The myth of photographic truth refers to the established belief that photographs are inherently true, reliable representations of a moment in a particular time and place. The mechanical nature of photography, whether through film or digital is deceptive and alludes to the myth of photographic truth. From it’s creation in the mid 18th century, photography has been providing subjective, inaccurate, misrepresentative ‘truths’. As Mark Osterman says, photography is inherently untrue (The Myth of Photographic Truth). Digital technologies such as photoshop have only built on a preexisting practice of photographic manipulation. For this reason, an analysis of visual texts is not complete without examining the way the image was constructed and how this could influence it’s interpretations. When analysing a photograph we can look at it’s denotative and connotative qualities. A photograph can denote or describe a moment in time. However it can simultaneously evoke an emotional response (Sturken & Cartwright 20). This will differ for each individual viewer based on their worldview. When looking at the work of American artist Cindy Sherman, we can see that her photographs have both denotative and connotative qualities. In Untitled Film Still we can see a low angle photograph of a young woman wearing a hat against a city background. However, with a knowledge of American film history and gender studies we know that this photograph is more than just a photograph of a young woman. It is a commentary on the position of women in society and the way women are represented in the media (Mirzoeff 55).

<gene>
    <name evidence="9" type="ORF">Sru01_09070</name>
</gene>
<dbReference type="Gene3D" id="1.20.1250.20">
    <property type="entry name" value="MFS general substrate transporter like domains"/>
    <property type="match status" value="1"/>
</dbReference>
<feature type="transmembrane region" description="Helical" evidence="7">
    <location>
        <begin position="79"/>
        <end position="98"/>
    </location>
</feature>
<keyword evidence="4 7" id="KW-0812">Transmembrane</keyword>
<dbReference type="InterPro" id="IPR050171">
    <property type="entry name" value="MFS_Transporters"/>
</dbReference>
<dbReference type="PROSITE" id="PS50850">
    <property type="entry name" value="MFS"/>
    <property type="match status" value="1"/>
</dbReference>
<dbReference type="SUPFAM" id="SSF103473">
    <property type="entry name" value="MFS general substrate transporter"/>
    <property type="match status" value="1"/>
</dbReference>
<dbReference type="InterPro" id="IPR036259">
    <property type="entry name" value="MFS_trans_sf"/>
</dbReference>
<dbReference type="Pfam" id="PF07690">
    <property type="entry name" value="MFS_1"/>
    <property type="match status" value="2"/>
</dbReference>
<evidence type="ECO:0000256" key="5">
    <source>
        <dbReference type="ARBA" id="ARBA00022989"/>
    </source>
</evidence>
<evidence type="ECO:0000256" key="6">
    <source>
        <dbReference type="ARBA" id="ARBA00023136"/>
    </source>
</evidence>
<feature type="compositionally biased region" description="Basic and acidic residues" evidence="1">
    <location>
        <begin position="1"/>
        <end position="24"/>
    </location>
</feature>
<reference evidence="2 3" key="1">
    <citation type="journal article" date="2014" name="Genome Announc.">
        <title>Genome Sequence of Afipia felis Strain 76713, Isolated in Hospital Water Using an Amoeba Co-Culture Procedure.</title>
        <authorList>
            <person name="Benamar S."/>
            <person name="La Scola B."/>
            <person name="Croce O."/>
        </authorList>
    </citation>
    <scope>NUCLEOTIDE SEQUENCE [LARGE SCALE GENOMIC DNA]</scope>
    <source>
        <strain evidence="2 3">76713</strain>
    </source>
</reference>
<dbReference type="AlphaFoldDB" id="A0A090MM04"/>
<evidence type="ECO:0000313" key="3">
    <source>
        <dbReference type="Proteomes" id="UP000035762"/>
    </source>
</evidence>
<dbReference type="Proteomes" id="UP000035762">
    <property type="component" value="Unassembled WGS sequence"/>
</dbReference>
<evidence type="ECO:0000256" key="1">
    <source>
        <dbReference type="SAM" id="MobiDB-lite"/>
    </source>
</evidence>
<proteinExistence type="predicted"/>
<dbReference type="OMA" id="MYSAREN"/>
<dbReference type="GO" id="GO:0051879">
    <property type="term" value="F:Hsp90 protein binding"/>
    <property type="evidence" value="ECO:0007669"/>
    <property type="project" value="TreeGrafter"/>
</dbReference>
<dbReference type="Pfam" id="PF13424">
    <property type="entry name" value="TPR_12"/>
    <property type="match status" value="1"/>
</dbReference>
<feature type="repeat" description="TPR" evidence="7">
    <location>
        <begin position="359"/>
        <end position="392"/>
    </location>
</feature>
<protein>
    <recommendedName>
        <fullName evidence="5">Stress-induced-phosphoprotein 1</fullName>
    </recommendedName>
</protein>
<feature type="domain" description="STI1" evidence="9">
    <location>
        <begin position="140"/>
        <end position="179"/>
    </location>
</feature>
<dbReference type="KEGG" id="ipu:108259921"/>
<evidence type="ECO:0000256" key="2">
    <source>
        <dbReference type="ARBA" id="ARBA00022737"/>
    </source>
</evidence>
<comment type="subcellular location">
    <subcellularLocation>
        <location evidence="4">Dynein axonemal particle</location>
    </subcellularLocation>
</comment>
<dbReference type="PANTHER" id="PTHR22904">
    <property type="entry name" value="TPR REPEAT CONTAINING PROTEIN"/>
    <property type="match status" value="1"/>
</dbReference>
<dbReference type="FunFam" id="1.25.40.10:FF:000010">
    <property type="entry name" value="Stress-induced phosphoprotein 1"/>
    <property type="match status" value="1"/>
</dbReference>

Sherman, Cindy. Untitled Film Still. Photograph. The Museum of Modern Art. New York.
Mirzoeff, Nicholas. How to See the World. London: Pelican, 2015. Print.
The Myth of Photographic Truth. Mark Osterman. International Museum of Photography and Film. 2012.
Sturken, Marita., & Cartwright, Lisa. Practices of Looking. New York: Oxford University Press. 2009.